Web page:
Media Report to Women practices
all that Allen preaches. Stories use extensive quotes, exact dates and sources'
names. And the subscription rate of $15
a year is reduced to $10 for women who
send a personal check or money order,
since women in general are paid only
two-thirds of men's wages.
In addition to Media Report to
Women, the Women's Institute for Freedom of the Press, also founded by Allen,
publishes an annual index and directory
which lists more than 500 women in
media, women's presses, library collec
tions and publishing houses. The Institute
is a non-profit, tax-exempt organization
devoted to research and publishing of
practical and theoretical works on the
communication of information.
The Institute does research on all
aspects of communication, studies the
ways that freedom of the press can be extended to more people, and informs women
who have a special interest in media of new
developments in the field.
One of the Institute's contributions
to research is Women in Media: A Documentary Source Book by Maurine Beasley
and Sheila Silver. The book, published in
August of this year and distributed by the
Institute, is a historical anthology beginning with Mary Katherine Goddard's 1970
"Petition to U.S. Senate," and ending with
"Satellite Communication: Women in
Media of the Future."
Allen is not alone in her advocacy
of press rights for women. Associates in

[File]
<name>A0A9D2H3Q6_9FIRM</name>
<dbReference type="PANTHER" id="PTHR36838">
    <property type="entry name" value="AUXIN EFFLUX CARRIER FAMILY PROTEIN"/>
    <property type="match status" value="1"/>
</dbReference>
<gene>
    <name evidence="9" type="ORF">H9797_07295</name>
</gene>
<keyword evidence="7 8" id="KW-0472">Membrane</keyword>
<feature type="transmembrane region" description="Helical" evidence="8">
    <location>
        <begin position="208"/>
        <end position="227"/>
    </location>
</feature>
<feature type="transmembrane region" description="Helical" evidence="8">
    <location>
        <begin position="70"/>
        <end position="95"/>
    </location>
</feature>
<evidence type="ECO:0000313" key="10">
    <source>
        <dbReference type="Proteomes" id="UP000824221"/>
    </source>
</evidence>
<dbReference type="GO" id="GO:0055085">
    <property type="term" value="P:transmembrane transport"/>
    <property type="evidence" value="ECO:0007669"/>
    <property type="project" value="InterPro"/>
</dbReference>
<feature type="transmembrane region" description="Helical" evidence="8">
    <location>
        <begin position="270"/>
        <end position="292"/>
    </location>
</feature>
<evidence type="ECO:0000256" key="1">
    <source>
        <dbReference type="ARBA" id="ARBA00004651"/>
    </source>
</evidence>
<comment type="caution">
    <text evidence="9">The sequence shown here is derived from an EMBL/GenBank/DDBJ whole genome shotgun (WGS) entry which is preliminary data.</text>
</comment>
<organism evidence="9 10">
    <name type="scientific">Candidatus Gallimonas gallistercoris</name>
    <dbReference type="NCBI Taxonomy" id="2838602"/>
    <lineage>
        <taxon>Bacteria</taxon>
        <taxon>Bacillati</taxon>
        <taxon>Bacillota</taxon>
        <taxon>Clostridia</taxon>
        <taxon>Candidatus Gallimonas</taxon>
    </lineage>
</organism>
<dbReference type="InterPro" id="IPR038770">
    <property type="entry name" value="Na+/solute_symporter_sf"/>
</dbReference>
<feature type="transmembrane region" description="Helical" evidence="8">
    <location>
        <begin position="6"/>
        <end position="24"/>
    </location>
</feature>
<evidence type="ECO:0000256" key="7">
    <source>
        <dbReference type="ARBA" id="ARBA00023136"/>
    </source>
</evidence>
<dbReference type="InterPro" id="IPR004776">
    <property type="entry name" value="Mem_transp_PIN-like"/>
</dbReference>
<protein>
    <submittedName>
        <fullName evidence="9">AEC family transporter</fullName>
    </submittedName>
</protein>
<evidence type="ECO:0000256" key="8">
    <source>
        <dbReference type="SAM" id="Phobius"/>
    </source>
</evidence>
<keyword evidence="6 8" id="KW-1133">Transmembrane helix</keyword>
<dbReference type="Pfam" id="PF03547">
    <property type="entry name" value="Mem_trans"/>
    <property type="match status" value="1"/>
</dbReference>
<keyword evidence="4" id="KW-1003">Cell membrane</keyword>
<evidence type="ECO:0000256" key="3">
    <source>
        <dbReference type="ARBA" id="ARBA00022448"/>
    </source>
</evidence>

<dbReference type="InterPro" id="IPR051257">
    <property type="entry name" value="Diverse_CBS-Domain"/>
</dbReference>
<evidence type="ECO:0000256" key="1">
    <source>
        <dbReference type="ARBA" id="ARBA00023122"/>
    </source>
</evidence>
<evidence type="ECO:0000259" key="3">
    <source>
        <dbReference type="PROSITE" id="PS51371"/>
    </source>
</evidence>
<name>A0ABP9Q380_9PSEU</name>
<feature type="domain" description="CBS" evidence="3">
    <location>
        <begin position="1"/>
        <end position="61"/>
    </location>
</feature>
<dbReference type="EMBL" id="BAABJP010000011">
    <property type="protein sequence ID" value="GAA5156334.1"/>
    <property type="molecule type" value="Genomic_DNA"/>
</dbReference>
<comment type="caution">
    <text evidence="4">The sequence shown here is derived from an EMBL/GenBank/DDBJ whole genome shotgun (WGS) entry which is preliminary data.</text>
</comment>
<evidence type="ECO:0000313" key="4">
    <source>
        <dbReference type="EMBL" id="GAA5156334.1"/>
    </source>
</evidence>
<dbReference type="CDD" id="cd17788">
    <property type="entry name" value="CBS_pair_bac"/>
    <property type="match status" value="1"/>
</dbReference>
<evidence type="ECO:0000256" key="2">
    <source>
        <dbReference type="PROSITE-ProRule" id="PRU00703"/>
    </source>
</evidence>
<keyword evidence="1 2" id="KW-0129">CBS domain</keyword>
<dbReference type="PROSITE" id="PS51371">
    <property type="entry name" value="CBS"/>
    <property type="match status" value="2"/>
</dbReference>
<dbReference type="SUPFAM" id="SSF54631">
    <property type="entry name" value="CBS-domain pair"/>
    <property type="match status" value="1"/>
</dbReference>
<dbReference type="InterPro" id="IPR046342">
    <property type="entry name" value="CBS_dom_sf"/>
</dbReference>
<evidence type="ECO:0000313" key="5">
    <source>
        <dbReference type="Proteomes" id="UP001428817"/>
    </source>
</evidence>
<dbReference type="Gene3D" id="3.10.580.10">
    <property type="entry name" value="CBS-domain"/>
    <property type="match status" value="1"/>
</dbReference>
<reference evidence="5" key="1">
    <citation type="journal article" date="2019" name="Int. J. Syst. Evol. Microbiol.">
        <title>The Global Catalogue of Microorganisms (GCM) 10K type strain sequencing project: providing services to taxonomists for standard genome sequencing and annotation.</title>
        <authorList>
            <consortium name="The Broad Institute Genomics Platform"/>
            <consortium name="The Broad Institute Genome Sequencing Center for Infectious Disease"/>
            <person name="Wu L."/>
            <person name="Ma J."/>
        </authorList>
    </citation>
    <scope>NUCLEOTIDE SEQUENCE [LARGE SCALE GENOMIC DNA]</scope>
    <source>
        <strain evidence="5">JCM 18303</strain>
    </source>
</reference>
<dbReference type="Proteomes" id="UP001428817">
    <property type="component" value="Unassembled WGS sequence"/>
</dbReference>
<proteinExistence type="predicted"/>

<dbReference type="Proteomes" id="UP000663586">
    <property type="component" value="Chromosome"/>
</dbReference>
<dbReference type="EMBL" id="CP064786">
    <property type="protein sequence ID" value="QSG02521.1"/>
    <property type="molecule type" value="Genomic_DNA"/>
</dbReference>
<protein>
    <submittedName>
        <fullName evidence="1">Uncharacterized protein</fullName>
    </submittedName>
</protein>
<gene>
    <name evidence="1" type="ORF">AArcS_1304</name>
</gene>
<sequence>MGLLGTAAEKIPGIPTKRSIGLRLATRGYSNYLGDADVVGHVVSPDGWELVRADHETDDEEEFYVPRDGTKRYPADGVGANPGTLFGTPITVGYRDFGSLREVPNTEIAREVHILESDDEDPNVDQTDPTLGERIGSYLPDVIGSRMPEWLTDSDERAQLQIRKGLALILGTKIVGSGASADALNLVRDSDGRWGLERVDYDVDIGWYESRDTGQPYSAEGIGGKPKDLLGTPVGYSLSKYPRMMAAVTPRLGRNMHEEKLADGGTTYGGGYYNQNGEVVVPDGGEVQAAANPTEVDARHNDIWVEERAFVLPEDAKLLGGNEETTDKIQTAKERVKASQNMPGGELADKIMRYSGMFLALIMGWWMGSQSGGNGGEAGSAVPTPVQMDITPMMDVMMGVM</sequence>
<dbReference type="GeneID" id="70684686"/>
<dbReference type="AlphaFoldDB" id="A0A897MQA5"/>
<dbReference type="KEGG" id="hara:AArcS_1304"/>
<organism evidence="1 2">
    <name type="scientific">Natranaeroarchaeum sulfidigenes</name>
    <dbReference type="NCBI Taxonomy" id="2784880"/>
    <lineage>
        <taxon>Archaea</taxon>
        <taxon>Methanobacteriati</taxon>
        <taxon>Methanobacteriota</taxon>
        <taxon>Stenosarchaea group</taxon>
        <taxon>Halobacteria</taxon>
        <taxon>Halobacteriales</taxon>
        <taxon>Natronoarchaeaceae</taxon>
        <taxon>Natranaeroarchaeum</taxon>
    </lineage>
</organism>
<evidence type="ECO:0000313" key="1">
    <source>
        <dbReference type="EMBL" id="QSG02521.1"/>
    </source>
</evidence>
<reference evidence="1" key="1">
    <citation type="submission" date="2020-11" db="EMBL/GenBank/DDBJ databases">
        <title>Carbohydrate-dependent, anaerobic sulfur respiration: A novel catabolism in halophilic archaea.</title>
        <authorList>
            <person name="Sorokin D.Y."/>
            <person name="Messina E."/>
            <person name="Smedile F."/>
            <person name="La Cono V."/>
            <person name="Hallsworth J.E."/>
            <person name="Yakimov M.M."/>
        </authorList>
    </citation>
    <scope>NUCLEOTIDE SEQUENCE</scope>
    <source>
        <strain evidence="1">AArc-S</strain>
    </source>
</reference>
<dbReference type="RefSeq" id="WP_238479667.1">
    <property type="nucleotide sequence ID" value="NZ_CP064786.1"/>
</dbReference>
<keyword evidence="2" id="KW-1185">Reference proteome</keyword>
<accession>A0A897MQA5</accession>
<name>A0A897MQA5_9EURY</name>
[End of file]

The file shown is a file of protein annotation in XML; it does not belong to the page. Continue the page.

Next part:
the Institute include Passages author Gail
Sheehy; Gloria Steinem and Patricia Carbine, founders of Ms. magazine; Women
and Madness author Phyllis Chesler;
Susan Brownmiller, author of Against
Our Will; Robin Morgan, Sisterhood is
Powerful author; also Janice Blue, Gabrielle Cosgriff and Gertrude Barnstone,
founders of Houston Breakthrough.
From Donna Allen's original idea,
the Institute has grown to a network of
approximately 400 associates around the
country, all of them committed to non-"
discriminatory employment of women in
media and better coverage of women's
issues. Media Report expands the network
even further with some 1,000 individual
subscriptions and about 500 more to libraries, journalism schools, editors and
To subscribe or share ideas, write
Dr. Donna Allen, Women's Institute for
Freedom of the Press, 3306 Ross Place
N.W., Washington, D.C. 20008.
1 MIDLIFE ... the newsletter for young women over 35
In a complex world, MIDLIFE searches out the influences and events
that affect the lives of its readers, recounts the information in simple,
everyday language, and suggests appropriate action to effect change.
MIDLIFE is easy to read, objective, practical, and strives to expand,
enrich, and improve the direction and scope of your life.
To subscribe, or to request a sample copy of MIDLIFE, clip on
the dotted line below, fill out form, and send to:
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MAGAZINE CONGRATULATES THE WOMEN WHO HAVE COME TO HOUSTON
TO MOVE HISTORY FORWARD
IN THE NOVEMBER ISSUE:
COUNTDOWN TO HOUSTON: MEMO FOR THE FIRST NATIONAL WOMEN'S CONFERENCE
COMING UP IN DECEMBER:
SPECIAL ISSUE: THE ARTS EXPLOSION WILL CHANGE YOUR LIFE!
Ms. Magazine. A good place to find yourself.
DAILY BREAKTHROUGH NOVEMBER 19, 1977 PAGE 15